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UPDATE 2016: furthermore the memorial "inherited" (parts of) the former Stasi exhibition in Berlin, which closed when a new exhibition at the city's Stasi Museum opened. Yet more new elements have also been added in the meantime. I suppose at some point I should schedule a re-visit ...
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Inside the cell block and also the adjacent former administrative building there are a number of separate, though thematically slightly overlapping exhibitions.
 
Note from the onset that, with one exception, all informational texts and all audio-video soundtracks in these exhibitions are in German only. If you don't know the language sufficiently well, you'd have to make do with the folder available from a rack on the ground floor of the cell block (at least at the time of my visit – it may be more conveniently pointed out in the new reception centre). The English-language one was bizarrely labelled "Spanish" on the cover sheet, but inside were English translations. These seemed to be largely of quite good quality. You can borrow the folder for the duration of your visit but you cannot purchase a copy to take home. The numbering of the various stations in the main permanent exhibition will help you navigate your way through the maze … As an alternative to a visit that is thus self-guided you could also go on a guided tour, but that would have to be arranged well in advance (see below for details). As I haven't been on such a tour myself I cannot say anything about what they're like, though.
 
For the self-guided tour I was advised to start in the old NKVD cellar – partly because it was freezing cold at the time of my visit (March) and the cellar was not yet equipped with heating, so it was better to do this first whilst still wearing a coat – also for seeing the outside part and the garage. For visiting the indoor exhibitions you could then leave your coat in lockers provided by the (self-service) cafeteria.
 
The NKVD cellar is suitably grim. First you pass through a long tunnel that leads to a different wing of the complex, then you get to some old (reconstructed) cells and exhibition rooms. The text panels are the product of a school project by ca. 15-year-old pupils, but look every bit as professional as the rest of the exhibition or similar commodifications elsewhere. Well done!
 
Parts of this exhibition pick out a number of particular cases and are based on interviews with surviving ex-inmates. Some of these interviews can be seen on video screens later on in the upstairs part of the cell block. All the material is solely available in German, though.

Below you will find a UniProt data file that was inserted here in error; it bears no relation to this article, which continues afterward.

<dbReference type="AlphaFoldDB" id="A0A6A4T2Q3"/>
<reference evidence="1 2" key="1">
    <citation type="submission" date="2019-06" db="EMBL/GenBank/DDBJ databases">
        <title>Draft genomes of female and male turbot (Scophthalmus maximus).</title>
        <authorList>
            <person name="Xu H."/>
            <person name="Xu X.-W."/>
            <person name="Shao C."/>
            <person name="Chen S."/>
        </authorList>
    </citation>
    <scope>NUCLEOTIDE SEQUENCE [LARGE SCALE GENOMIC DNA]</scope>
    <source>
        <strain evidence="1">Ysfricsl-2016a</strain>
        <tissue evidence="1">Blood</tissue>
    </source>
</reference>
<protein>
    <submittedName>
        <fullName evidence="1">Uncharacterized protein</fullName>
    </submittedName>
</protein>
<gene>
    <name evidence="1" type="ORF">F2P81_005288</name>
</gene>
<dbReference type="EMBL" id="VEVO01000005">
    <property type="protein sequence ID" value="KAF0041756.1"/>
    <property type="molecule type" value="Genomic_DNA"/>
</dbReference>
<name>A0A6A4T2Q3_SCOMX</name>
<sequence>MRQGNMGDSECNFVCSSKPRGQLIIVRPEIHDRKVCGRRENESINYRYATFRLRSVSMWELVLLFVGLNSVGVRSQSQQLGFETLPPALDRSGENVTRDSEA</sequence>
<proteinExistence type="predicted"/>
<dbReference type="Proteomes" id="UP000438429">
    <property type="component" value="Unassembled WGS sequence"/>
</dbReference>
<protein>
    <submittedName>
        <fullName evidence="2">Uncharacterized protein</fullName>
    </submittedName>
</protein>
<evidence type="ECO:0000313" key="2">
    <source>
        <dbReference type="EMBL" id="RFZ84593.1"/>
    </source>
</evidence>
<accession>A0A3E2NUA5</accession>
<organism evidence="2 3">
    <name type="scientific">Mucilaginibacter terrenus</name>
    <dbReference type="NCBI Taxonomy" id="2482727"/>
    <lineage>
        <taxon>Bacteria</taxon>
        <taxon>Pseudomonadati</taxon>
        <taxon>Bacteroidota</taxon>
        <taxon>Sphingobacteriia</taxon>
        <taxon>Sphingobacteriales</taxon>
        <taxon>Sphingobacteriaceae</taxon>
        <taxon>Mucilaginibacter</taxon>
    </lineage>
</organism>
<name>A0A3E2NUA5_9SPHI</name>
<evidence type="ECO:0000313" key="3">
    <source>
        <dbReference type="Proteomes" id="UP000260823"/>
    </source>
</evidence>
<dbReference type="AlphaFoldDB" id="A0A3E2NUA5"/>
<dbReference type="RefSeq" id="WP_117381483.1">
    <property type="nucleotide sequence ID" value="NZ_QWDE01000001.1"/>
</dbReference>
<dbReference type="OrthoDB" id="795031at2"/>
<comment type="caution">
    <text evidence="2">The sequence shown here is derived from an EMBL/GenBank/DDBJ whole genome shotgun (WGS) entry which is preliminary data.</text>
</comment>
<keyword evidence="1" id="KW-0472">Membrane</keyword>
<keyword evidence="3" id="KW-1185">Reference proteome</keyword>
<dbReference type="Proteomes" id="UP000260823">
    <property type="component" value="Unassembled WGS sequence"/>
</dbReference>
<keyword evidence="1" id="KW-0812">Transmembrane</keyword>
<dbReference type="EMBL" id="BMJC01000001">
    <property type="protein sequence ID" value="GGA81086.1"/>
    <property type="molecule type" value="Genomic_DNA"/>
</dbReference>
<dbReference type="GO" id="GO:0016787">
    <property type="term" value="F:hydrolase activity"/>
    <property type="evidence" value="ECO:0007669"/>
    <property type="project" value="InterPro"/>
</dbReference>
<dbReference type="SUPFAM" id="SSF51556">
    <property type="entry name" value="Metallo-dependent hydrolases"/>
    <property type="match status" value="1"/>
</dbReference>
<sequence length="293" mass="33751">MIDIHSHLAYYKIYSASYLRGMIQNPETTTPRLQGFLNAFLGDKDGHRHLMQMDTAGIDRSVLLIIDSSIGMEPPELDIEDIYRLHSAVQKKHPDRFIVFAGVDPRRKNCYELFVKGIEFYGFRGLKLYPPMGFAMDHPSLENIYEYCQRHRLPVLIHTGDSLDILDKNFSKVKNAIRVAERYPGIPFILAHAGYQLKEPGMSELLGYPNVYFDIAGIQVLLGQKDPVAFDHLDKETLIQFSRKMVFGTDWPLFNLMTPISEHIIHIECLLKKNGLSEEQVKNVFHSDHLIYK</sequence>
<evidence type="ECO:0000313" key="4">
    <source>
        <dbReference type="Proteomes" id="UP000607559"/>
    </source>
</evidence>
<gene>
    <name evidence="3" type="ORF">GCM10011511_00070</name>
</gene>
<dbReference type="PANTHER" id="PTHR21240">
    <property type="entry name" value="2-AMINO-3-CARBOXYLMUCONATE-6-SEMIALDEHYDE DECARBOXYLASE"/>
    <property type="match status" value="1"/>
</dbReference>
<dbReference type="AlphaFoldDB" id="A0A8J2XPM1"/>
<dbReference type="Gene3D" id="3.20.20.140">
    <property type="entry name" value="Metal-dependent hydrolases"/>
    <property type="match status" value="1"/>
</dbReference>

But even without being able to read the explanatory texts you get the picture of what a chilling place this must have been. The interrogation room "furnished" with nothing but a small stool is totally creepy. The extremely basic cells aren't much better. One room is almost dark with some wall posters with paintings recreating the gloomy atmosphere these rooms must have exuded when there was no electric light. The bit of light coming through the tiny windows near the ceiling (located at street level outside), hardly let any natural light in. You can also pop outside into the bare courtyard of this tract, but there is nothing special to be seen out there.
 
Back in the main cell block you can first have a look inside the garage. This is where new prisoners would have arrived. An original van of the special type used by the Stasi for such transports is to be seen here. Inside the van you can see the extremely tiny "cells" – somebody as tall as I am would hardly have fitted inside this tiny space! Next to the van are a couple of "standing cells". This is where blindfolded new arrivals would first have been held until the actual reception office in the prison proper was ready for them. You can see inside this office too, where the new prisoners would have been registered. This combined air of bureaucracy and repression is almost stifling still today.
 
You can then walk around the authentically preserved cell block freely, including all four levels on which rows of cells ring the central "atrium". This is clad out in wire mesh all the way round the upper floors. And at the far end on the first floor, a red police-car like light looked as though it might start flashing at any moment (no doubt accompanied by a deafening alarm siren).
 
Quite a few cells have been preserved in their original state too. They were hardly luxurious. One, two or three simple beds, a washbasin and a toilet, plus some small storage cabinets. Basic. There are also some special cells, such as one set aside for the writing of letters by the inmates – under supervision, of course.
 
You can also see shower rooms, a room in which prisoners' mugshots would have been taken and even an interrogation office preserved in its complete original state. This is possibly the most spine-chilling part of the site, as it hammers home the whole technocratic approach to the prison system on the part of the Stasi. The obligatory portrait of Erich Honecker on the wall is also still there.